In January of 2009, Benny Dagan, Israel’s ambassador to Sweden, visited Uppsala (a city not far from Sweden’s capital Stockholm) where he was met by an agitated crowd. The ambassador had come to visit the “Livets ord” (Word of Life) community. “Livets ord” is a fundamentalist church, which has taken a number of controversial stances, including allying itself with Christian movements in the U.S. which are sympathetic towards Israel. At the “Livets ord” church hall, Dagan encountered a crowd of some 30 demonstrators and a number of policemen who were present to keep the hostile demonstrators under control.
The situation has been reported as a near-riot; according to policemen present, a 45-year old women shouted out “Death to all Jews” loudly enough so that many people in the crowd heard it. She also allegedly threatened to kill one of the policemen who was there to maintain order, although this charge was dropped in her favor.
The woman, who has now been convicted for incitement to racial hatred, later denied the allegations. Despite her protestations of innocence, she was found guilty in a district court that accepted the testimony of the policemen who were present at the demonstration. Her sentence is probation and a fine of 3,600 SEK ($560 US). This is a seemingly mild sentence for threatening an ambassador (and possibly an officer of the law) with death.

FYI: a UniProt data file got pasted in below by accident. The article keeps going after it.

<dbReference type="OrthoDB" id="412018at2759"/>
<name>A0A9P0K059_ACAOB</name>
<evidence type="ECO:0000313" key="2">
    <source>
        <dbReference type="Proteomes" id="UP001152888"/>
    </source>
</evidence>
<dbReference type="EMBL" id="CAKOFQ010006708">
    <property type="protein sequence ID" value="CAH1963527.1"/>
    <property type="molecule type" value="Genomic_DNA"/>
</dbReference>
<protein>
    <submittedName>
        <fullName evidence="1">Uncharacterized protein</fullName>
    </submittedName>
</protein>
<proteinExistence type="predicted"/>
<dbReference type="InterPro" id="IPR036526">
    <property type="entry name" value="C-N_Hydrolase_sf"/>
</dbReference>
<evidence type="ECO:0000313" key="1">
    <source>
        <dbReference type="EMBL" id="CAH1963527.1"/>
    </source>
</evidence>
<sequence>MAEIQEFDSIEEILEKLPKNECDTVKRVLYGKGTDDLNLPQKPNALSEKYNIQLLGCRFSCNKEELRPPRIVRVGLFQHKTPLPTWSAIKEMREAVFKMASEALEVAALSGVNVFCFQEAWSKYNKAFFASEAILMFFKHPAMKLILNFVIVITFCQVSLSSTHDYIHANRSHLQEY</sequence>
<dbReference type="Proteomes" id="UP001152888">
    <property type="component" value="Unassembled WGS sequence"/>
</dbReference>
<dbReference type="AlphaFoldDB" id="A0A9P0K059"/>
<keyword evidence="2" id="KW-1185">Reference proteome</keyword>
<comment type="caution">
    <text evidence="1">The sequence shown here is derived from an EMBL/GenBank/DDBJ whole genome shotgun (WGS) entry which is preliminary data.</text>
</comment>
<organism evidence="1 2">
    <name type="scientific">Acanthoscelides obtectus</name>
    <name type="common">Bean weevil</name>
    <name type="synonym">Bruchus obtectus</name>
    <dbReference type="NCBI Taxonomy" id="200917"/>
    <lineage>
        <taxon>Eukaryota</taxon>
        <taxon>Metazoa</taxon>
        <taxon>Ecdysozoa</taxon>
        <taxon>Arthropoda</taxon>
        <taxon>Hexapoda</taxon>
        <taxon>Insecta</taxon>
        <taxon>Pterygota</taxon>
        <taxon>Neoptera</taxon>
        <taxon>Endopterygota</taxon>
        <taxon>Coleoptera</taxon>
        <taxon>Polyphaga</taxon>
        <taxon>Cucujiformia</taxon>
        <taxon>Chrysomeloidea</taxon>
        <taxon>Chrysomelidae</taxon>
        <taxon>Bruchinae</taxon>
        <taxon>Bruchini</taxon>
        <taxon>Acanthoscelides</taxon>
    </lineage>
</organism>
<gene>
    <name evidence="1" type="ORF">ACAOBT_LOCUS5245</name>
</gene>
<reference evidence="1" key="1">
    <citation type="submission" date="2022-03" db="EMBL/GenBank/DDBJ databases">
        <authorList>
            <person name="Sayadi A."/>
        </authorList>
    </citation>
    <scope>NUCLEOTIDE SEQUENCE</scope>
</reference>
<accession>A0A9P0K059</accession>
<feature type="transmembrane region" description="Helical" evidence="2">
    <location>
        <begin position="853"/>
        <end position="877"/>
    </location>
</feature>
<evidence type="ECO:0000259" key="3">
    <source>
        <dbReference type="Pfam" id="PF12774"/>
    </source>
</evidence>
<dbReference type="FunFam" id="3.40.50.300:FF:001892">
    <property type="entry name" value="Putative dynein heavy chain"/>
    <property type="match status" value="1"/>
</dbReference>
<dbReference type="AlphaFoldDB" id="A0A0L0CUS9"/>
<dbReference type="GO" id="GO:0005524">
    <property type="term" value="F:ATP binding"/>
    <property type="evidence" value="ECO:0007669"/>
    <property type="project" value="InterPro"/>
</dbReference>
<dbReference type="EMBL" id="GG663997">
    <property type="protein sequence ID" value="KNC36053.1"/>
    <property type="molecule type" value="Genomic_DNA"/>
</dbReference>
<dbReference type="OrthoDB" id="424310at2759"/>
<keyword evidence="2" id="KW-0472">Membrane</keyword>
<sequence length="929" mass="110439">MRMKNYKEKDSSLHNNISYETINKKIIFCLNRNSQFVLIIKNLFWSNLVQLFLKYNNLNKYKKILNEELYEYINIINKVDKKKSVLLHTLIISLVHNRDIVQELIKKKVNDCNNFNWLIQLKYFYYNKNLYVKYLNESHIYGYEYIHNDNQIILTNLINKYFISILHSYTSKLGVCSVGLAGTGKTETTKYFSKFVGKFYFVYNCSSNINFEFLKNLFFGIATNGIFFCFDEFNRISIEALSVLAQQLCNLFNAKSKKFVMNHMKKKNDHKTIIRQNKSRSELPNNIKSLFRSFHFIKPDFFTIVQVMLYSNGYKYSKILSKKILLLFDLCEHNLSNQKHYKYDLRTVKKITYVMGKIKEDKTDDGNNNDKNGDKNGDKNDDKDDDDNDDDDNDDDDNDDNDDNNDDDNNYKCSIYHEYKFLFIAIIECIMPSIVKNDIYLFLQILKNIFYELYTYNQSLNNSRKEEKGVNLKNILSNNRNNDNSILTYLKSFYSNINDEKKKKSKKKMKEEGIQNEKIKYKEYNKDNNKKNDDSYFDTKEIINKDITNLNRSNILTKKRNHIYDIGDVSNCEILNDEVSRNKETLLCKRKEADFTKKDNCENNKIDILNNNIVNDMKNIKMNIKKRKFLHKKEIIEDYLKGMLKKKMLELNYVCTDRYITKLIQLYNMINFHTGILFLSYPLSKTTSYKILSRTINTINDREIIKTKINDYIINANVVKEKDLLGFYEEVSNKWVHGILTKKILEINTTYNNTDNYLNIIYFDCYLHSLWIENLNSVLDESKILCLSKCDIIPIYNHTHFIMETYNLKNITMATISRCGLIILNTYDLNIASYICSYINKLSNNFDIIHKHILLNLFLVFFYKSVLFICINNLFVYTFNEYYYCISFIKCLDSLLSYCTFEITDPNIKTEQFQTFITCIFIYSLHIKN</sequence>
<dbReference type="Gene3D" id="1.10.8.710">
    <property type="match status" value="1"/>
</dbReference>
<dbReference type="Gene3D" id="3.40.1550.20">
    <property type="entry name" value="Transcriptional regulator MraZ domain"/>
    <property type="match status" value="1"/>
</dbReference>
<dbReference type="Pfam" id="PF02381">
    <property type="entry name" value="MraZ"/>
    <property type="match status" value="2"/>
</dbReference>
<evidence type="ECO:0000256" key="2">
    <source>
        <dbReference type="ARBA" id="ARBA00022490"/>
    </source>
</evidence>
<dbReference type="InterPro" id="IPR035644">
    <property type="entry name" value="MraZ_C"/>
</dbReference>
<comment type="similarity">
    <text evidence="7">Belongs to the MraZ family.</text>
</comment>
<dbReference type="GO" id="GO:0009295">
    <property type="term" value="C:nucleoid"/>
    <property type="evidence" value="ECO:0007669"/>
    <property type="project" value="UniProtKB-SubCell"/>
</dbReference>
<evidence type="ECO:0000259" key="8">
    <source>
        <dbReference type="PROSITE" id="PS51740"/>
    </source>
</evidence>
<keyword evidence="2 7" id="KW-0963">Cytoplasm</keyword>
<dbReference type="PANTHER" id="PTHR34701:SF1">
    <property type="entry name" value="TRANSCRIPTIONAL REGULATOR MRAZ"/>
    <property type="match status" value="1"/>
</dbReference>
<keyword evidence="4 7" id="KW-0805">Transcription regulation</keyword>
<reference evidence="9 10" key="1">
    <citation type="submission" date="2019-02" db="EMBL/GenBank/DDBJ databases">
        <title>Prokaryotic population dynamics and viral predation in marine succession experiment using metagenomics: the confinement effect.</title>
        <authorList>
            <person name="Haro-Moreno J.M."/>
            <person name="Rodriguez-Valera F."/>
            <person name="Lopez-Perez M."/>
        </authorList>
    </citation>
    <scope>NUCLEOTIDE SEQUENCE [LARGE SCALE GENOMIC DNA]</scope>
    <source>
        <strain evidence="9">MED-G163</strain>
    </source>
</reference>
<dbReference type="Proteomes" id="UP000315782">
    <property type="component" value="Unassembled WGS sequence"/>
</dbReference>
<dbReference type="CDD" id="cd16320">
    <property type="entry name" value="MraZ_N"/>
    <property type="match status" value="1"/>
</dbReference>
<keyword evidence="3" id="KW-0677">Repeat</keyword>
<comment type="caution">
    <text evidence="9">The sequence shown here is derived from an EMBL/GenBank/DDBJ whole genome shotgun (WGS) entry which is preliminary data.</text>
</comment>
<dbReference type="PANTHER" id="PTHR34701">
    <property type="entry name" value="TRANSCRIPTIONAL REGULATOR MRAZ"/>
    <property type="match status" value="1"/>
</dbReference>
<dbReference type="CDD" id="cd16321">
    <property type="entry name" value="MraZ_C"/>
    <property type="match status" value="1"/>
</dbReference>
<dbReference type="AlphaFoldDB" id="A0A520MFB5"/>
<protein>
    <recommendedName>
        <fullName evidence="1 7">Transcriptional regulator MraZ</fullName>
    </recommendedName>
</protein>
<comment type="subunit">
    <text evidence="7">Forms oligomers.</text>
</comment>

It should be noted that this was not the last hostile encounter with Swedish hate-mongers for Ambassador Dagan. In the following month, during a lecture Dagan was giving at the University of Stockholm, two individuals threw objects at him, one heaving a shoe and the other a book. It should be noted that the thrown shoe is an Islamic insult, and using a book to try and hit someone, as far as we can tell, is something illiterates would do. Using a university forum—which is supposed to be a forum of ideas—as an opportunity for physical violence parallels the Lars Vilks lecture (which began as verbal aggression, and ended in a brawl). In the case of his lecture, Dagan soldiered on and was able to complete his talk about Operation Cast Lead.
The Swedish court’s decision to drop the threat charges and level a small fine against the woman may reflect bias in the courts. Hate speech in Sweden has in the past resulted in one-month prison terms, and heavy fines. Interestingly, the court did hand down a one-month sentence against a fundamentalist pastor who quoted Biblical references against homosexuality. So it seems that when speech conflicts with a liberal agenda, more severe punishment is meted out.Many posts on this blog have been devoted to showing how the governmental authorities are complicit in contributing to the acceptance of anti-Semitic attitudes and aggression in Sweden. This recent court decision is definitely another case where the authorities have missed an opportunity to correct their course of hypocrisy.